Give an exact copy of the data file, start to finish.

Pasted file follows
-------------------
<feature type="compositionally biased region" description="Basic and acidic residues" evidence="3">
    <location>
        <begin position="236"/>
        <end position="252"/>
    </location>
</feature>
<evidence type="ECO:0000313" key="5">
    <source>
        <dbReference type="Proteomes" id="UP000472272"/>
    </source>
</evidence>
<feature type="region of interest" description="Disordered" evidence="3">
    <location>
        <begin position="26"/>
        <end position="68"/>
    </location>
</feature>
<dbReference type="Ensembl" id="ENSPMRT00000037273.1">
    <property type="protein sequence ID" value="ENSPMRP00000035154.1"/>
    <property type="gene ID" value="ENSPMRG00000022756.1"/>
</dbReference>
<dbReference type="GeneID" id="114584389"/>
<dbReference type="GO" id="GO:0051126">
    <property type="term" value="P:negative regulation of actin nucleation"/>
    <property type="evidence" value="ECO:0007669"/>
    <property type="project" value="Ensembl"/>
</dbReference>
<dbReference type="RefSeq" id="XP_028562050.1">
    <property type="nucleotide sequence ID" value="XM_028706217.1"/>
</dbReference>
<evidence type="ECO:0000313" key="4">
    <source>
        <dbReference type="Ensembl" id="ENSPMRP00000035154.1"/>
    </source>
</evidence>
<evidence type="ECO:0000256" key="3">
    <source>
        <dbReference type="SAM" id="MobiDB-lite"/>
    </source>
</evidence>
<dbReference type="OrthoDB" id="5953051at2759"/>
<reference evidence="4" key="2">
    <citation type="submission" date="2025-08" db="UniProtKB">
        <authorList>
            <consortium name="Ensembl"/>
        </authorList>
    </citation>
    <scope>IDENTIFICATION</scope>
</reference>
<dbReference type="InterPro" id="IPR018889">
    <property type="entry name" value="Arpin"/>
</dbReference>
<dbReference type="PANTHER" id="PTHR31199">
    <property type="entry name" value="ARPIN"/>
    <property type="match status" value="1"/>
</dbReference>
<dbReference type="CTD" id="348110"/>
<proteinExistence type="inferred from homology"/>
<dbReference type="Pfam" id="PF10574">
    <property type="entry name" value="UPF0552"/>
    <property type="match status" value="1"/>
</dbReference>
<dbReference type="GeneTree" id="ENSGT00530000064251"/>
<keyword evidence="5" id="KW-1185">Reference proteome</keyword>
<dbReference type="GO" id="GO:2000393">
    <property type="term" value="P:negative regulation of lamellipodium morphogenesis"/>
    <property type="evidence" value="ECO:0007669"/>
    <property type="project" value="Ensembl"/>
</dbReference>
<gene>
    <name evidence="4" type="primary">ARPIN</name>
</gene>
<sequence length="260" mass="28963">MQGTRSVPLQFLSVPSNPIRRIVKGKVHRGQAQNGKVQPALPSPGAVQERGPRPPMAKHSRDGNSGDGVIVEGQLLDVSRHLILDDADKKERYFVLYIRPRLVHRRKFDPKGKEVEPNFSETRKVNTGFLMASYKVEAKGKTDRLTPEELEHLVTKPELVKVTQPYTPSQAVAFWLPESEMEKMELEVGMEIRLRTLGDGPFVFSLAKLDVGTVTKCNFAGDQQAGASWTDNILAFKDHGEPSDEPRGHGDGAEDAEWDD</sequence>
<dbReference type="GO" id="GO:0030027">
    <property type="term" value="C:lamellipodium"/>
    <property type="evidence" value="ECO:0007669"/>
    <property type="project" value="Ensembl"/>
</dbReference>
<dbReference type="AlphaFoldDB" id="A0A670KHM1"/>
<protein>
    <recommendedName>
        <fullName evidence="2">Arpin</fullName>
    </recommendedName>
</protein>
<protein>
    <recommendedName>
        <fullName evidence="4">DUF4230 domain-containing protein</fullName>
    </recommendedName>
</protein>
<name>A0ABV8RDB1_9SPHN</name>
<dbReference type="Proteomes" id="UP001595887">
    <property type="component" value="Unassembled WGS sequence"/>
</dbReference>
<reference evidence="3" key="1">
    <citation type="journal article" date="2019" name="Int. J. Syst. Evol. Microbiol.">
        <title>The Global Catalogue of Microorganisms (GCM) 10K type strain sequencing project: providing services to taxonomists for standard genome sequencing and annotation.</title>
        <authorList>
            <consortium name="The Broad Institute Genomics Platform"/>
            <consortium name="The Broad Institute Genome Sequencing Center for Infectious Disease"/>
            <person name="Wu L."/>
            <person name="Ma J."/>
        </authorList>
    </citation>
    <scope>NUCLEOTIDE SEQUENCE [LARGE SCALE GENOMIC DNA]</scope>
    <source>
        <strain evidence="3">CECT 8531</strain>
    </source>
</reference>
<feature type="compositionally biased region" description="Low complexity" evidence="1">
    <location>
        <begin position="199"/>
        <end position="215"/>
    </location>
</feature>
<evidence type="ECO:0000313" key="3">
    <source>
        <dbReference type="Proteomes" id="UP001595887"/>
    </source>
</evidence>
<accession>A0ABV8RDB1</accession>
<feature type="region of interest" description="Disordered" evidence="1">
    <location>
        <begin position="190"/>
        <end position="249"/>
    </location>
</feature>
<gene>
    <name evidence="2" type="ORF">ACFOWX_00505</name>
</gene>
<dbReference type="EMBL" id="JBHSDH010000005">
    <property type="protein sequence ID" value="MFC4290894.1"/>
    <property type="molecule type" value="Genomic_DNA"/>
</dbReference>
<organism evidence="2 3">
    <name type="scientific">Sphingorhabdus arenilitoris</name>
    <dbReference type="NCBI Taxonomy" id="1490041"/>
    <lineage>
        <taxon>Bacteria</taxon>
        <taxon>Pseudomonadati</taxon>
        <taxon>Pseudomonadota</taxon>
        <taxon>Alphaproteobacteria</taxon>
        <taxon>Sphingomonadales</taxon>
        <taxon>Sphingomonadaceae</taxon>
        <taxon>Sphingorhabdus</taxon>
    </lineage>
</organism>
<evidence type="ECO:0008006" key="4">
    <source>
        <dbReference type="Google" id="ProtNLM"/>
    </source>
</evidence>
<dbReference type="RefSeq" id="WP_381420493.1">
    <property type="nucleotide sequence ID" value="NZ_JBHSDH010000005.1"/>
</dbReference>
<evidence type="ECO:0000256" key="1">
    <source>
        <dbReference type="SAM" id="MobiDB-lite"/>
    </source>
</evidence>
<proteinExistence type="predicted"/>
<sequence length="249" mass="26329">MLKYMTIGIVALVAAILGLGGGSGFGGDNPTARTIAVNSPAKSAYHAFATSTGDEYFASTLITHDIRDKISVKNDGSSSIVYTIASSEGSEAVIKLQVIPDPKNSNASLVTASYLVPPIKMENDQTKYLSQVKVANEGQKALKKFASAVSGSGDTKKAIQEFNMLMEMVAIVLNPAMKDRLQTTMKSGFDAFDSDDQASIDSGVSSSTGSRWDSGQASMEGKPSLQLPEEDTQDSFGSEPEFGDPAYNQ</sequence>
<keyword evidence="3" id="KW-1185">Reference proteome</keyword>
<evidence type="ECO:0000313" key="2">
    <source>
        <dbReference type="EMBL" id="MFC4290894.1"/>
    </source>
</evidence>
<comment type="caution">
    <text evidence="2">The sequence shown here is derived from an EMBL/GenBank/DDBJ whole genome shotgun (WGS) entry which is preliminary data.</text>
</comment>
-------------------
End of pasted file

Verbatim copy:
<feature type="compositionally biased region" description="Basic and acidic residues" evidence="3">
    <location>
        <begin position="236"/>
        <end position="252"/>
    </location>
</feature>
<evidence type="ECO:0000313" key="5">
    <source>
        <dbReference type="Proteomes" id="UP000472272"/>
    </source>
</evidence>
<feature type="region of interest" description="Disordered" evidence="3">
    <location>
        <begin position="26"/>
        <end position="68"/>
    </location>
</feature>
<dbReference type="Ensembl" id="ENSPMRT00000037273.1">
    <property type="protein sequence ID" value="ENSPMRP00000035154.1"/>
    <property type="gene ID" value="ENSPMRG00000022756.1"/>
</dbReference>
<dbReference type="GeneID" id="114584389"/>
<dbReference type="GO" id="GO:0051126">
    <property type="term" value="P:negative regulation of actin nucleation"/>
    <property type="evidence" value="ECO:0007669"/>
    <property type="project" value="Ensembl"/>
</dbReference>
<dbReference type="RefSeq" id="XP_028562050.1">
    <property type="nucleotide sequence ID" value="XM_028706217.1"/>
</dbReference>
<evidence type="ECO:0000313" key="4">
    <source>
        <dbReference type="Ensembl" id="ENSPMRP00000035154.1"/>
    </source>
</evidence>
<evidence type="ECO:0000256" key="3">
    <source>
        <dbReference type="SAM" id="MobiDB-lite"/>
    </source>
</evidence>
<dbReference type="OrthoDB" id="5953051at2759"/>
<reference evidence="4" key="2">
    <citation type="submission" date="2025-08" db="UniProtKB">
        <authorList>
            <consortium name="Ensembl"/>
        </authorList>
    </citation>
    <scope>IDENTIFICATION</scope>
</reference>
<dbReference type="InterPro" id="IPR018889">
    <property type="entry name" value="Arpin"/>
</dbReference>
<dbReference type="PANTHER" id="PTHR31199">
    <property type="entry name" value="ARPIN"/>
    <property type="match status" value="1"/>
</dbReference>
<dbReference type="CTD" id="348110"/>
<proteinExistence type="inferred from homology"/>
<dbReference type="Pfam" id="PF10574">
    <property type="entry name" value="UPF0552"/>
    <property type="match status" value="1"/>
</dbReference>
<dbReference type="GeneTree" id="ENSGT00530000064251"/>
<keyword evidence="5" id="KW-1185">Reference proteome</keyword>
<dbReference type="GO" id="GO:2000393">
    <property type="term" value="P:negative regulation of lamellipodium morphogenesis"/>
    <property type="evidence" value="ECO:0007669"/>
    <property type="project" value="Ensembl"/>
</dbReference>
<gene>
    <name evidence="4" type="primary">ARPIN</name>
</gene>
<sequence length="260" mass="28963">MQGTRSVPLQFLSVPSNPIRRIVKGKVHRGQAQNGKVQPALPSPGAVQERGPRPPMAKHSRDGNSGDGVIVEGQLLDVSRHLILDDADKKERYFVLYIRPRLVHRRKFDPKGKEVEPNFSETRKVNTGFLMASYKVEAKGKTDRLTPEELEHLVTKPELVKVTQPYTPSQAVAFWLPESEMEKMELEVGMEIRLRTLGDGPFVFSLAKLDVGTVTKCNFAGDQQAGASWTDNILAFKDHGEPSDEPRGHGDGAEDAEWDD</sequence>
<dbReference type="GO" id="GO:0030027">
    <property type="term" value="C:lamellipodium"/>
    <property type="evidence" value="ECO:0007669"/>
    <property type="project" value="Ensembl"/>
</dbReference>
<dbReference type="AlphaFoldDB" id="A0A670KHM1"/>
<protein>
    <recommendedName>
        <fullName evidence="2">Arpin</fullName>
    </recommendedName>
</protein>
<protein>
    <recommendedName>
        <fullName evidence="4">DUF4230 domain-containing protein</fullName>
    </recommendedName>
</protein>
<name>A0ABV8RDB1_9SPHN</name>
<dbReference type="Proteomes" id="UP001595887">
    <property type="component" value="Unassembled WGS sequence"/>
</dbReference>
<reference evidence="3" key="1">
    <citation type="journal article" date="2019" name="Int. J. Syst. Evol. Microbiol.">
        <title>The Global Catalogue of Microorganisms (GCM) 10K type strain sequencing project: providing services to taxonomists for standard genome sequencing and annotation.</title>
        <authorList>
            <consortium name="The Broad Institute Genomics Platform"/>
            <consortium name="The Broad Institute Genome Sequencing Center for Infectious Disease"/>
            <person name="Wu L."/>
            <person name="Ma J."/>
        </authorList>
    </citation>
    <scope>NUCLEOTIDE SEQUENCE [LARGE SCALE GENOMIC DNA]</scope>
    <source>
        <strain evidence="3">CECT 8531</strain>
    </source>
</reference>
<feature type="compositionally biased region" description="Low complexity" evidence="1">
    <location>
        <begin position="199"/>
        <end position="215"/>
    </location>
</feature>
<evidence type="ECO:0000313" key="3">
    <source>
        <dbReference type="Proteomes" id="UP001595887"/>
    </source>
</evidence>
<accession>A0ABV8RDB1</accession>
<feature type="region of interest" description="Disordered" evidence="1">
    <location>
        <begin position="190"/>
        <end position="249"/>
    </location>
</feature>
<gene>
    <name evidence="2" type="ORF">ACFOWX_00505</name>
</gene>
<dbReference type="EMBL" id="JBHSDH010000005">
    <property type="protein sequence ID" value="MFC4290894.1"/>
    <property type="molecule type" value="Genomic_DNA"/>
</dbReference>
<organism evidence="2 3">
    <name type="scientific">Sphingorhabdus arenilitoris</name>
    <dbReference type="NCBI Taxonomy" id="1490041"/>
    <lineage>
        <taxon>Bacteria</taxon>
        <taxon>Pseudomonadati</taxon>
        <taxon>Pseudomonadota</taxon>
        <taxon>Alphaproteobacteria</taxon>
        <taxon>Sphingomonadales</taxon>
        <taxon>Sphingomonadaceae</taxon>
        <taxon>Sphingorhabdus</taxon>
    </lineage>
</organism>
<evidence type="ECO:0008006" key="4">
    <source>
        <dbReference type="Google" id="ProtNLM"/>
    </source>
</evidence>
<dbReference type="RefSeq" id="WP_381420493.1">
    <property type="nucleotide sequence ID" value="NZ_JBHSDH010000005.1"/>
</dbReference>
<evidence type="ECO:0000256" key="1">
    <source>
        <dbReference type="SAM" id="MobiDB-lite"/>
    </source>
</evidence>
<proteinExistence type="predicted"/>
<sequence length="249" mass="26329">MLKYMTIGIVALVAAILGLGGGSGFGGDNPTARTIAVNSPAKSAYHAFATSTGDEYFASTLITHDIRDKISVKNDGSSSIVYTIASSEGSEAVIKLQVIPDPKNSNASLVTASYLVPPIKMENDQTKYLSQVKVANEGQKALKKFASAVSGSGDTKKAIQEFNMLMEMVAIVLNPAMKDRLQTTMKSGFDAFDSDDQASIDSGVSSSTGSRWDSGQASMEGKPSLQLPEEDTQDSFGSEPEFGDPAYNQ</sequence>
<keyword evidence="3" id="KW-1185">Reference proteome</keyword>
<evidence type="ECO:0000313" key="2">
    <source>
        <dbReference type="EMBL" id="MFC4290894.1"/>
    </source>
</evidence>
<comment type="caution">
    <text evidence="2">The sequence shown here is derived from an EMBL/GenBank/DDBJ whole genome shotgun (WGS) entry which is preliminary data.</text>
</comment>